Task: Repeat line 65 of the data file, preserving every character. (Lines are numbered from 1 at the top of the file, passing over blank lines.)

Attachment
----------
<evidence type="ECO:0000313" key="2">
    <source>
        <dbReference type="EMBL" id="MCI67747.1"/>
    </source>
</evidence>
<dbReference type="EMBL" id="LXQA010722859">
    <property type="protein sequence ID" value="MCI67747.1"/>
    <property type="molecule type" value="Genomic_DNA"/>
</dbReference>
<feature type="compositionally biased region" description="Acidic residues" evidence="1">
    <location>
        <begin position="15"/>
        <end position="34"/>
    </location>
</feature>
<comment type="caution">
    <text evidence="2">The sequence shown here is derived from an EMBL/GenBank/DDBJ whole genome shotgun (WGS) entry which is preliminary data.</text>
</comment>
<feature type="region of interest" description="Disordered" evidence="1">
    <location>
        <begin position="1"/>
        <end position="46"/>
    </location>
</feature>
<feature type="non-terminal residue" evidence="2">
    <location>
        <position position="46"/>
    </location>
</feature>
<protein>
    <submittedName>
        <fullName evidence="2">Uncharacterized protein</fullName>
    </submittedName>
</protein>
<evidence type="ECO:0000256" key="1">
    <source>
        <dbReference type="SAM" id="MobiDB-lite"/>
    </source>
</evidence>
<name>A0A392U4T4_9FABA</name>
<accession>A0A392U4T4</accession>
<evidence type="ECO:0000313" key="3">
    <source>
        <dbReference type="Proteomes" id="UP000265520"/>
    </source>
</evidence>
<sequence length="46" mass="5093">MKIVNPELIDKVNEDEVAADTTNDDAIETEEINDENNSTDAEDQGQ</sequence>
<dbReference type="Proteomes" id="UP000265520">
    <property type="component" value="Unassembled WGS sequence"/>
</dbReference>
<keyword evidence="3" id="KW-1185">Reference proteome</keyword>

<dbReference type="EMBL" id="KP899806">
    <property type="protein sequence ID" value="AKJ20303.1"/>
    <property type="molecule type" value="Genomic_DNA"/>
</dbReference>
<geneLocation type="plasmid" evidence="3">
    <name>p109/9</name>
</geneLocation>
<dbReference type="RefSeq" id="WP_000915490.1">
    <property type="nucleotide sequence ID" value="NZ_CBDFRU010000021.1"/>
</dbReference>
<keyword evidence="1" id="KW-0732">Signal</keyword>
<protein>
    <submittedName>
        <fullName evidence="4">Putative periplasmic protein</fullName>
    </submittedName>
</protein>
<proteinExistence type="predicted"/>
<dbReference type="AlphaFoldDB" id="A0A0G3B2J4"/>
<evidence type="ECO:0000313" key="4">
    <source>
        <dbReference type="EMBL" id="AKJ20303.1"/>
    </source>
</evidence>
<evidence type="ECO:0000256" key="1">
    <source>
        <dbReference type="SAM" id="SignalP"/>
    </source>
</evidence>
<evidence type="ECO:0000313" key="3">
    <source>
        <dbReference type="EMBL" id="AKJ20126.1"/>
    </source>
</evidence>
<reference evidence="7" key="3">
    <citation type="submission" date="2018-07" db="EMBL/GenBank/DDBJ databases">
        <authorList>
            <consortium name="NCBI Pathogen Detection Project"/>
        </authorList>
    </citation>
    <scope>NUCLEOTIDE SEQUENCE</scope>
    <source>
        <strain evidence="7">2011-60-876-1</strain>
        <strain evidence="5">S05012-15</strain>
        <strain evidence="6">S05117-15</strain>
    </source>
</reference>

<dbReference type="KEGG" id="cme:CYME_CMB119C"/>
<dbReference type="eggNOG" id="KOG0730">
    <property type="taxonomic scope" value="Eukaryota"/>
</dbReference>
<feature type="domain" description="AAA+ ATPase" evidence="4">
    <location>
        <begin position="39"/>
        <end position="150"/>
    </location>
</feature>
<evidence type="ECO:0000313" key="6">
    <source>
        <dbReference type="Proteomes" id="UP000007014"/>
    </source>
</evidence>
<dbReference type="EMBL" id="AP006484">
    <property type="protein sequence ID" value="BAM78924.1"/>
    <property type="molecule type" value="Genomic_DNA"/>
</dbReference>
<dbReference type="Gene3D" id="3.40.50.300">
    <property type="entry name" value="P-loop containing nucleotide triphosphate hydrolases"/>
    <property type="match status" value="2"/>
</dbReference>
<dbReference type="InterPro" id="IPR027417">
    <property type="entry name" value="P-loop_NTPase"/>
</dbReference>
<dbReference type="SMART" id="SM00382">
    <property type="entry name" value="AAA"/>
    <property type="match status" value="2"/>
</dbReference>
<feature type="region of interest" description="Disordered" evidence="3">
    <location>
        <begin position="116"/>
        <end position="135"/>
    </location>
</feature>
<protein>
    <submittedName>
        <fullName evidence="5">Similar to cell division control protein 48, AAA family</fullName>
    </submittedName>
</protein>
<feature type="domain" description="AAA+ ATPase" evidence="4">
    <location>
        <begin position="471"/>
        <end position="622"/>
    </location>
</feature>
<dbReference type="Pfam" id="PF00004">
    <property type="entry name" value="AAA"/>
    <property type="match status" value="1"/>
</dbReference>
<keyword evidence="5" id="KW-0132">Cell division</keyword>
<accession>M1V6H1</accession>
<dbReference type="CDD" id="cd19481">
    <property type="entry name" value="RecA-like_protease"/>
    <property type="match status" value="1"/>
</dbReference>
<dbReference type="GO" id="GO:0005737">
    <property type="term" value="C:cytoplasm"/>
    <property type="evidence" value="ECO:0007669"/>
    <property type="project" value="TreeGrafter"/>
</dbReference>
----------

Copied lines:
        <fullName evidence="4">Putative periplasmic protein</fullName>